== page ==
Sure, 2010 was also delivered the terrible news of the disaster that became of Paul Thomas Anderson's The Master, which crumbled just before the beginning of production. With every death, though, there is a resurrection, which is what we got in Roman Polanski's The Ghost Writer. His best film in years, Polanski showed that even in the face controversy, he's still skilled enough to make a smart thriller and one of the best Film Noirs in decades. Not to be outdone by his 70's filmmaking brethren, Martin Scorsese's Shutter Island was a beautifully shot, well-tempered suspense that had some of DiCaprio's finest acting. Darren Aronofsky's highly-anticipated Black Swan was another big auteur moment, as he released his first movie since 2008's brilliant The Wrestler. These were brave filmmakers getting recognition for the kinds of films that made them unique to begin with. Too often, these guys don't get recognized until they make a film that conforms to broad, Academy standards (case in point: Scorsese, The Departed; Roman Polanski, The Pianist), but not in 2010.

The one unfortunate part of 2010 was the still growing disparity between moviegoing audiences and the true quality moviegoing experiences. As Nathaniel Rogers of The Film Experience hilariously put, it seems like general audiences only really go to see four types of movies. Great movies like Toy Story 3 and Inception cracked the Top 5, but the rest of the Top 10 is a tightly woven collection of broad, effects driven films - often in connection with some type of forthcoming franchise (while the latest Harry Potter was certainly a well-executed picture, it's hard to ignore just how much of a gluttonous action it was to split the seventh film into two parts). While The Social Network and Black Swan have both performed well in their box office runs, their returns are graded on curves. Expectations for character-driven, auteur-produced films will always be low in terms of box office.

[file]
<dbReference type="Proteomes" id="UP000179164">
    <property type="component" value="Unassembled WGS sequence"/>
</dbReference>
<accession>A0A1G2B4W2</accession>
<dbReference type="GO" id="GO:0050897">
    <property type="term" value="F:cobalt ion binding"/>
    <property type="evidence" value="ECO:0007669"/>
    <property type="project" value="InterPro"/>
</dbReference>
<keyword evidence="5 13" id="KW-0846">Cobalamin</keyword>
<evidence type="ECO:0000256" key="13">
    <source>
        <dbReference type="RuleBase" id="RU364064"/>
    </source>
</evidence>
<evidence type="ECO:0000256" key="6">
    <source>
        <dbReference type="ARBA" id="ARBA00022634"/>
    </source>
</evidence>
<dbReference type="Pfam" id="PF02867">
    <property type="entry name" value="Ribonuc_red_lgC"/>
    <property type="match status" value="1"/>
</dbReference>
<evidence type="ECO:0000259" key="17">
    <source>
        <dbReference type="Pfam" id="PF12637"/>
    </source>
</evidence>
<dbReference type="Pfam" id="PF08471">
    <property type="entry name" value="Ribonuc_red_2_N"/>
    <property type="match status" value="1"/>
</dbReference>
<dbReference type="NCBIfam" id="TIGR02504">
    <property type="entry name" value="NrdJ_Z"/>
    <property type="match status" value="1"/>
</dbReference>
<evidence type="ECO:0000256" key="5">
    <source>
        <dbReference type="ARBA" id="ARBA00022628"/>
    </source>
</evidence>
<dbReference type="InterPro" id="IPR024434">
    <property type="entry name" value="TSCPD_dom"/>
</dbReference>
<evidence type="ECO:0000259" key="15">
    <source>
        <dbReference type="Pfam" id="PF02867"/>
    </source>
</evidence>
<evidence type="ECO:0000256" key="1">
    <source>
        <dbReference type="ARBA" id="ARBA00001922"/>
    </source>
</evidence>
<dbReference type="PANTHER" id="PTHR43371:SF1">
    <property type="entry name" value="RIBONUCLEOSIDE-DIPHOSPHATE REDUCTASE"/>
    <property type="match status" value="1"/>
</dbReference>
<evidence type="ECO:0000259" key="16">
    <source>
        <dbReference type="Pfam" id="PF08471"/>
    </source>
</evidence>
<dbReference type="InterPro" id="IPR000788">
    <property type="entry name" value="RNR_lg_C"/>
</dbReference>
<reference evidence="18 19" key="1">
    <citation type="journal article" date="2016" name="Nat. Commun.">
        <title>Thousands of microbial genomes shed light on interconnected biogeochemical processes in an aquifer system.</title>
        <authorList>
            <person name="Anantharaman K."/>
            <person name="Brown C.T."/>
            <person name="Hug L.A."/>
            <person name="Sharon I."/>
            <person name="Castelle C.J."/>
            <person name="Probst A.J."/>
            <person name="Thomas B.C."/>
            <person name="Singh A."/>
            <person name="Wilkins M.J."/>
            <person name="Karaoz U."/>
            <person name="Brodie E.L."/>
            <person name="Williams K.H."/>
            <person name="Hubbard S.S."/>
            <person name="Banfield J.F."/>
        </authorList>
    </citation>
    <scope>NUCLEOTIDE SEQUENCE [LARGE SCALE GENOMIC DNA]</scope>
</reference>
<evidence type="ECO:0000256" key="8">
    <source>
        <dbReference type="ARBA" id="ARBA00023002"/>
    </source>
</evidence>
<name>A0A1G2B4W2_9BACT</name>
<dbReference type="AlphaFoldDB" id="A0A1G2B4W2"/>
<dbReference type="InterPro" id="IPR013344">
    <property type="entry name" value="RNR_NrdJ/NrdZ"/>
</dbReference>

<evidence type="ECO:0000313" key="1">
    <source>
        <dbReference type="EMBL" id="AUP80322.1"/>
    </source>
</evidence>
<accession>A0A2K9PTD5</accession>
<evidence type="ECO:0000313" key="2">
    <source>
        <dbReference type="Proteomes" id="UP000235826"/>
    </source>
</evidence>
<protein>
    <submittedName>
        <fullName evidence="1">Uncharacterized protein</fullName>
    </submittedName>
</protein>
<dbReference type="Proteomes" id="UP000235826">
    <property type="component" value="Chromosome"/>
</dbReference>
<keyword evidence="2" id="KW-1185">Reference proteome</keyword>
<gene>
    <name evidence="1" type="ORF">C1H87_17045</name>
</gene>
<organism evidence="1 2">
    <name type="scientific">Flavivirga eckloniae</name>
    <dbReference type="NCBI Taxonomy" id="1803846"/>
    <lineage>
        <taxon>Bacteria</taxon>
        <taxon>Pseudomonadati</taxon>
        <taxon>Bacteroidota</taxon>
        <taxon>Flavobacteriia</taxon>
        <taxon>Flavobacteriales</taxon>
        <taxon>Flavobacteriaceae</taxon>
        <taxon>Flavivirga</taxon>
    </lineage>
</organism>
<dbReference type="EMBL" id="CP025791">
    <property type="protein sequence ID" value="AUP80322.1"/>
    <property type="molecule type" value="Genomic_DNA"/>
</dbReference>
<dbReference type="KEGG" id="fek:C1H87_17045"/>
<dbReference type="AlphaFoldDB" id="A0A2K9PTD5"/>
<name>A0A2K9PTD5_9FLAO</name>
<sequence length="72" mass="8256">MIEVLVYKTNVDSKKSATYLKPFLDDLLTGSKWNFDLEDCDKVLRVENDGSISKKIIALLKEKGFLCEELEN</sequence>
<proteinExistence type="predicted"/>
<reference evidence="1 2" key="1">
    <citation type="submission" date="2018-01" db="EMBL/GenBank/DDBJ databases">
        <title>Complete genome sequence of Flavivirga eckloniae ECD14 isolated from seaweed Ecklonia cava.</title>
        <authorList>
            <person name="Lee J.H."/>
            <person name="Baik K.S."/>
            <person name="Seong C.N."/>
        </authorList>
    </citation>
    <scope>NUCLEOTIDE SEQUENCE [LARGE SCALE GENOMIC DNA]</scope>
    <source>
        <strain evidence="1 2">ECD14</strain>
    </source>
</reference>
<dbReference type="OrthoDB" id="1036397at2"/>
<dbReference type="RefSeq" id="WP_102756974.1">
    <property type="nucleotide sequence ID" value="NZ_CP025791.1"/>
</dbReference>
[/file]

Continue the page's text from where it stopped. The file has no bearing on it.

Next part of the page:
Why are bad movies made? Because people go to see them. Thus explaining that there will be a THIRD Transformers movie.

In independent film, there was the return of a couple guys who've been quiet for a few years. John Cameron Mitchell made Rabbit Hole, his first attempt at a mature, narrative-driven drama. While Noah Baumbach, seemingly hiding out since he made the atrocious 2007 film Margot at the Wedding, came out with the Ben Stiller vehicle, Greenberg, early in the year. Tim Blake Nelson, who hadn't directed a feature film since 2001's O, came out with the trippy Leaves of Grass which was one of the more under-appreciated movies of the year. Then, we had new arrivals on the indie scene, with filmmakers like Rodrigo Cortes making his first American film with the excellent Buried (or as some have gone on to call it, "The Coffin Movie"). Of course, we cannot forget Derek Cianfrance, who made his first feature length narrative film in Blue Valentine, filling it with such gritty brilliance that it ranks amongst some of the best love stories of the young 2000's.